New Delhi: Days after Iran and Pakistan
signed pacts to implement a long-delayed gas pipeline, India
on Thursday said it has proposed trilateral talks in May to address
concerns that have been impeding its joining the project.
"We have genuine issues that need to be addressed before
we sign up for the (Iran-Pakistan-India) pipeline. We have
proposed dates in May for technical level talks in Tehran to
iron these out," Oil Secretary S Sundareshan said here.
New Delhi has been boycotting project talks since 2008
after its concerns of safe delivery of gas were ignored. It
wants Iran to be responsible for safe passage of gas through
1,035-km pipeline length in Pakistan and would pay for the
fuel only when it is delivered at Pakistan-India border.
Iran on the other hand has suggested a trilateral
mechanism, meaning contractual provisions between three
countries, to ensure safe delivery of gas to India. Under this
system, New Delhi pays for its share of gas even if the
supplies were to be disrupted in Pakistan, officials said.
"... As far as India is concerned, we are in consultation
with the government of Iran. We have certain concerns.
Concerns about pricing, concerns about security, which have
been taken up with the government of Iran," External Affairs
Minister S M Krishna said here.
According to Iran`s official news agency IRNA, Tehran and
Islamabad on Tuesday signed Operational Agreement and the
Heads of Agreement in Turkey though it was not clear how these
were different from the one that was inked during President
Asif Ali Zardari`s visit to Tehran in May 2009.
It was stated last year that the two sides would next
sign Gas Sales and Purchase Agreement--- a pact that allows
gas sale at agreed terms and without which no transaction can
take place. It was not clear if this was one of the agreements
that Inter-State Gas Systems, a semi-autonomous Pakistani
company and National Iranian Oil Co (NIOC) signed on Tuesday.
Officials said Tehran has been insisting that ownership
of gas would be transferred at Iran-Pakistan border while New
Delhi wants it to be Pakistan-India border thereby making Iran
explicitly responsible for safe delivery of gas.
India wants in-built safeguards in the contract to ensure
safe delivery of gas at India-Pakistan border.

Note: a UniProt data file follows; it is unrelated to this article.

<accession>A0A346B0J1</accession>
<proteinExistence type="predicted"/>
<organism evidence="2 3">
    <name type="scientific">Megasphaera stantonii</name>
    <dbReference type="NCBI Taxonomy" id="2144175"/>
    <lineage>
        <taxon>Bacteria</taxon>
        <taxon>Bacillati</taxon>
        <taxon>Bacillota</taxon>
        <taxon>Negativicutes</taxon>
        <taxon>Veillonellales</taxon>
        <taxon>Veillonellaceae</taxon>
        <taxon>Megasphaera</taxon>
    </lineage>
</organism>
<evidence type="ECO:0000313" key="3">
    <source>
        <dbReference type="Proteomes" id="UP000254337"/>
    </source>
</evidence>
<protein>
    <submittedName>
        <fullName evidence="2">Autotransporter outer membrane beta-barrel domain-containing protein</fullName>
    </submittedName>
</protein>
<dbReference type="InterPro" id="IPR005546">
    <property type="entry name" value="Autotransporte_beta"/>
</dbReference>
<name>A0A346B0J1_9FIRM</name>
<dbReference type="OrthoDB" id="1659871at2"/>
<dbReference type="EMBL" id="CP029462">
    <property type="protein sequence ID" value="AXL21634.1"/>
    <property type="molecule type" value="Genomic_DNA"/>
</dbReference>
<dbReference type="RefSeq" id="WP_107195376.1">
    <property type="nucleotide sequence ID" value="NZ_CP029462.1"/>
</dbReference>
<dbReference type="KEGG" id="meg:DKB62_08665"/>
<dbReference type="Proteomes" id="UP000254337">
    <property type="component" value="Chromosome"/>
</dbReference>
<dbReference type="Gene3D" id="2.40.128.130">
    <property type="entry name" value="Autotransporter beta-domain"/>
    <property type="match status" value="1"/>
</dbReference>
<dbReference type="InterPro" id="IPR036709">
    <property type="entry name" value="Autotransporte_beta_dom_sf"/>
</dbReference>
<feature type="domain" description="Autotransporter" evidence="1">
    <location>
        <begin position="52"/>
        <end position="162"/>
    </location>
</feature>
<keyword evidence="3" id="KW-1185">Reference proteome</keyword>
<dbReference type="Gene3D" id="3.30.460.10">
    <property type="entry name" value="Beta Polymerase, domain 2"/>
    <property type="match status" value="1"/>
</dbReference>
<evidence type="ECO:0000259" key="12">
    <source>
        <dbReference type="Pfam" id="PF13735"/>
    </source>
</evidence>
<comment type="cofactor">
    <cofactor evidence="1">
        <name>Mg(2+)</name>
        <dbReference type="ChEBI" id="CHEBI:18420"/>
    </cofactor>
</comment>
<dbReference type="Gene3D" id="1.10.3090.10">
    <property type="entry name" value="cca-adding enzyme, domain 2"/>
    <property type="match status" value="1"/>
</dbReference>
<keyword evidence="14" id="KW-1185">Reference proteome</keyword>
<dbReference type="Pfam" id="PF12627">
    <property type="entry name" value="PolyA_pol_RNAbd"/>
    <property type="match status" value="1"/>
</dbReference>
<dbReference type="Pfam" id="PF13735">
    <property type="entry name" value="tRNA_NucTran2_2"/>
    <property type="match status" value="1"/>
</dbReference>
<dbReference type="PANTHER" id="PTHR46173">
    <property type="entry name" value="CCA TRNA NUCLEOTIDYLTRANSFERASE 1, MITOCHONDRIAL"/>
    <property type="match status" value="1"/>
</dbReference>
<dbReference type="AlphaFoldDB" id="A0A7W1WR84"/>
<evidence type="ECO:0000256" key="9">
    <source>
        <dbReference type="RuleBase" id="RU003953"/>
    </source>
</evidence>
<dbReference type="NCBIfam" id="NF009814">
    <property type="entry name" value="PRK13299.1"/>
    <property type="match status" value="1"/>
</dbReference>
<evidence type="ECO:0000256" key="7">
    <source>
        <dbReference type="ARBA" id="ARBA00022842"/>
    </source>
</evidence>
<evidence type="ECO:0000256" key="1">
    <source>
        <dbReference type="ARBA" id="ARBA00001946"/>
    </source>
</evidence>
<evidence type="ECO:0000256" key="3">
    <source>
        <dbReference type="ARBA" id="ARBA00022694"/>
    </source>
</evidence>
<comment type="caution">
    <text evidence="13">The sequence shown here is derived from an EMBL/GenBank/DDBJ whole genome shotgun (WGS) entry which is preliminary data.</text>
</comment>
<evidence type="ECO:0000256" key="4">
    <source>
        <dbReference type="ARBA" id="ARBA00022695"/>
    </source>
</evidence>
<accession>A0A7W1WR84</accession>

While the 1,100-km pipeline from South Pars gas fields in
the Persian Gulf to Iran-Pakistan border would be laid by an
Iranian firm, New Delhi wants to take stake in the 1,035-km
pipeline section in Pakistan.
India feels that its participation in execution of
pipeline in Pakistan would make the project more bankable,
reduce the financing cost, ensure timely execution and ensure
transparent and efficient management of the operations, they
said, adding Islamabad has so far not agreed to the proposal.
Under the terms of deal signed Tuesday, Iran will supply
750 million cubic feet a day of gas to Pakistan for 25 years.
The pipeline has been on the drawing board since the
mid-1990s, when Iran and India inked preliminary agreements to
transport gas through Pakistan. It was dubbed the "Peace
Pipeline" because of hopes it would lead to a detente between
neighbours India and Pakistan.
India says it fears for safety of the pipeline in
Pakistan`s Baluchistan province, home to a militant Islamist
Officials said New Delhi is also upset with Iran`s
frequent changes in gas price.
Iran had originally priced its gas at USD 3.2 per mBtu
but later in 2007 revised the rates to USD 4.93 per mBtu at
USD 60 a barrel crude oil prices, which was accepted by India.
Last year, it again revised it and according to the new
pricing formula, the fuel will cost New Delhi USD 8.3 at USD
60 per barrel oil price at Iran-Pakistan border.
Added to this would be a minimum of USD 1.1-1.2 per mBtu
towards transportation cost and transit fee that India would
have to pay for wheeling the gas through Pakistan, they said.
Gas from the Panna/Mukta and Tapti fields in Mumbai
offshore fetches the maximum USD 5.70 per mBtu, while Reliance
Industries` Krishna Godavari basin gas has been priced at USD
4.20 per mBtu if crude oil price was USD 60 or more.
Officials said Iran was not willing to commit to a
supply-or-pay regime wherein it would have been held
accountable for non-delivery of gas at Indian border. It,
however, wants New Delhi to commit to a strict take-or-pay
clause wherein India would have to pay even if it does not
All it now says is that if Pakistan were to disrupt
supplies to India, Iran will make a proportionate cut in the
quantities to be delivered to Islamabad.